‘Differential diagnosis of white matter on the brain is difficult. Even the terminology varies considerably. We talk about Leukoaraiosis, Leukoencephalopathy, white matter lesions, white matter hyperintensities, white matter changes or white matter disease,’ Gunther Fesl explains. However, as the underlying causes differ significantly, the radiologist’s differential diagnosis must be accordingly precise.
‘Based on a T-2-weighted image alone, it’s usually impossible to make a precise diagnosis, as seen in the example image. The list of differential diagnoses is long. ‘The reasons for white matter range from the normal, human aging process to very rare diseases,’ Fesl explains. The older we become, the more of these white spots can be seen on the brain. ‘The transitions from normal aging to disease are smooth,’ he adds. Therefore, it is important to determine the margins to actual disease. ‘Leaving aside physiological processes, such as aging, caps, bands or perivascular spaces, which are often diagnosed by chance, there can be hypoxic-ischaemic or inflammatory/autoimmune processes, right down to toxic, infectious or even traumatic occurrences in the brain. Tumours or metastases also need to be ruled out,’ he points out.
A precise look helps
‘Whilst some confluent white matter often can be still attributed to the aging process of people in their mid-sixties, a completely confluent image is likely to be pathological.’ The Fazekas score really helps to classify microangiopathies. ‘Microangiopathies correlate with dementia, depression, strokes and even death,’ he explains. ‘This means that the relative risk of suffering one of these events rises with the increase in white matter on the brain. However, all these manifestations are subject to smooth transitions.’
The causes of typical microangiopathies must be clearly defined: ‘Along with the aging process, smoking, high blood pressure, diabetes mellitus and some other vascular factors can also be causes,’ Gunther Fesl adds. By looking at the prevalence of diseases, some can often be ruled out based on their prevalence rate. Reassuringly, hereditary diseases are classed as very rare, and even the frequently cited neuroborreliosis only occurs with a probability of 1:100,000. ‘In most cases, the radiologist deals with hypoxic-ischaemic diseases requiring investigation. With a prevalence of 100:100,000, multiple sclerosis is the most common of the inflammatory diseases,’ Fesl says. All other diseases are a lot rarer, but must still be ruled out.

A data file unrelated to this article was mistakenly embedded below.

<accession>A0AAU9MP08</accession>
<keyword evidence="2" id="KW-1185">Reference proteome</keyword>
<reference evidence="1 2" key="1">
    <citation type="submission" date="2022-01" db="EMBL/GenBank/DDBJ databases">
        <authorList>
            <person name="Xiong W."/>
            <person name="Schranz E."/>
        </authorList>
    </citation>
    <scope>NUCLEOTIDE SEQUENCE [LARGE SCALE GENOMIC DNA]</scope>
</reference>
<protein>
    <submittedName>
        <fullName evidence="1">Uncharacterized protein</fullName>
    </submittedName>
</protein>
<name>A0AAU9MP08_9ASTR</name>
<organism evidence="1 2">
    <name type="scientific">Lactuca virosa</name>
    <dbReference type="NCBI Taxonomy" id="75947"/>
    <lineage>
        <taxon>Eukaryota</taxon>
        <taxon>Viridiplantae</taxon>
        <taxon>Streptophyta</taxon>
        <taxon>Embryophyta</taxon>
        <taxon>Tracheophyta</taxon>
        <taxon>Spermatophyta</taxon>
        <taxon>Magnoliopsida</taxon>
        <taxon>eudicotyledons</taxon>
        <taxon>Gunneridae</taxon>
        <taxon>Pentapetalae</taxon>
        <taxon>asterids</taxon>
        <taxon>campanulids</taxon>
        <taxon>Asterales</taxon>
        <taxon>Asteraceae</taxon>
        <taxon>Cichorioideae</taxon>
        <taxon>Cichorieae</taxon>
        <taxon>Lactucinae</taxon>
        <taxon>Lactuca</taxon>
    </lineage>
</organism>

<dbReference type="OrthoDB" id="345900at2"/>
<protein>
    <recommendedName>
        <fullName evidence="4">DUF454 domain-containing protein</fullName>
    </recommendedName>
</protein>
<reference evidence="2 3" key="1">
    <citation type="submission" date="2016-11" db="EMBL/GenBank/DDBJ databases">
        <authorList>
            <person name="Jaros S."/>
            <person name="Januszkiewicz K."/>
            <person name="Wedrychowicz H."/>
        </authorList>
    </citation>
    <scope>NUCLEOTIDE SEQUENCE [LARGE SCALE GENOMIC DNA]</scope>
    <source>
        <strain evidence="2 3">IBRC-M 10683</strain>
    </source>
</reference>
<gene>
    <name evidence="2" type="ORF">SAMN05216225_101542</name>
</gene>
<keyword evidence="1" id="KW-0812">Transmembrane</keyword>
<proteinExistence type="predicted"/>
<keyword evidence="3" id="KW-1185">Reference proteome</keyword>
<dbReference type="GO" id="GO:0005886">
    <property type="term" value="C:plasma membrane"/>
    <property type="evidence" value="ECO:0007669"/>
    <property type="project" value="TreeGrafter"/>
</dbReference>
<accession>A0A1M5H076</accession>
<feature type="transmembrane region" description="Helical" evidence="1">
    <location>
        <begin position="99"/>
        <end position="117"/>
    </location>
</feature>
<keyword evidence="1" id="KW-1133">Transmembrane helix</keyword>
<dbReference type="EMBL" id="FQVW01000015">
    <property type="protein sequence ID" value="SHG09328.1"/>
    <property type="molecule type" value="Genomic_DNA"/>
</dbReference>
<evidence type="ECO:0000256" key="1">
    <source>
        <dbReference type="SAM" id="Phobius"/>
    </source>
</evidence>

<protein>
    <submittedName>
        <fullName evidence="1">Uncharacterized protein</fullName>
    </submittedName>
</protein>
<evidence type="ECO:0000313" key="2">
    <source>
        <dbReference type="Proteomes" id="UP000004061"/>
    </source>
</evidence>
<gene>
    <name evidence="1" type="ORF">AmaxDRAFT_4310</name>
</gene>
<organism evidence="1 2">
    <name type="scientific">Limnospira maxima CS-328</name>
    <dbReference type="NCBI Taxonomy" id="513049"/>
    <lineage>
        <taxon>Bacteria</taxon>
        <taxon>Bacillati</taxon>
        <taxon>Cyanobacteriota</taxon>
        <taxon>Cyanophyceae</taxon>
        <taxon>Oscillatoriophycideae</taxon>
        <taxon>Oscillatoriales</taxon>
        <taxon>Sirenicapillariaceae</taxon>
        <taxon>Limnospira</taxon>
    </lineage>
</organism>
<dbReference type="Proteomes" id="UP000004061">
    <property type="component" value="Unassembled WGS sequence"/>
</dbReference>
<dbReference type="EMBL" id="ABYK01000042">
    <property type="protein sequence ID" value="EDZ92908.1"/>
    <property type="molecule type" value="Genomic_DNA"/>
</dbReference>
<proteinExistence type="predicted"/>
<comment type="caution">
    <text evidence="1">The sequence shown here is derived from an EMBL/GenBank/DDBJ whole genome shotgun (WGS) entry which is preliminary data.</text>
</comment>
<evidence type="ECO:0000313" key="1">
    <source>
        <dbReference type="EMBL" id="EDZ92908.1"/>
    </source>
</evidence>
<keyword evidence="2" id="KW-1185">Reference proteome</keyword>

Clinical information is vital
‘T-2-weighted images are becoming ever more important in helping radiologists to make differential diagnoses because they can be used to detect microbleeds. Contrast enhanced images also help to detect tumours, metastases and patterns of inflammation. For diseases such as multiple sclerosis, MRI examinations of the spinal cord and MRI scans of the head are central tools for differential diagnosis, Fesl clarifies. CT images to detect or exclude bleeds and calcifications are also important for a thorough diagnosis.
‘Radiologists are nothing without relevant clinical information. A 30-year-old patient, for instance, is very unlikely to be suffering from microangiopathy. Communication with the referring physicians is therefore very important. We depend on the anamnesis, on the results of clinical examinations and readings from blood and cerebrospinal fluid to make a precise diagnosis,’ Fesl says, underlining the significance of this information.
‘I am convinced that, in the future, tools such as artificial intelligence and big data will really help to make differential diagnosis easier and faster. The recognition of patterns, which is exactly what the radiologist can achieve with his own eyes within the constraints of the time he has available on a daily basis, will be much easier with tools that can be utilised as the basis of diagnosis,’ Fesl predicts. Still, however, nothing works without communication with those who refer patients and without comprehensive background information about these patients. ‘Tools,’ he points out, ‘can only supplement, never replace.’
Neuroradiologist Dr Gunther Fesl has been a radiologist in private practice at Praxis Radiologie Augsburg Friedberg ÜBAG and at the Private Practice for Radiology H15 since 2015. His scientific focus is on functional magnetic resonance tomography (fMRT), brain anatomy, interventional stroke therapy as well as further modern neuro-interventional therapies. Fesl was previously senior consultant at the Department for Neuroradiology at Munich University Hospital and head of the interventional neuroradiology division.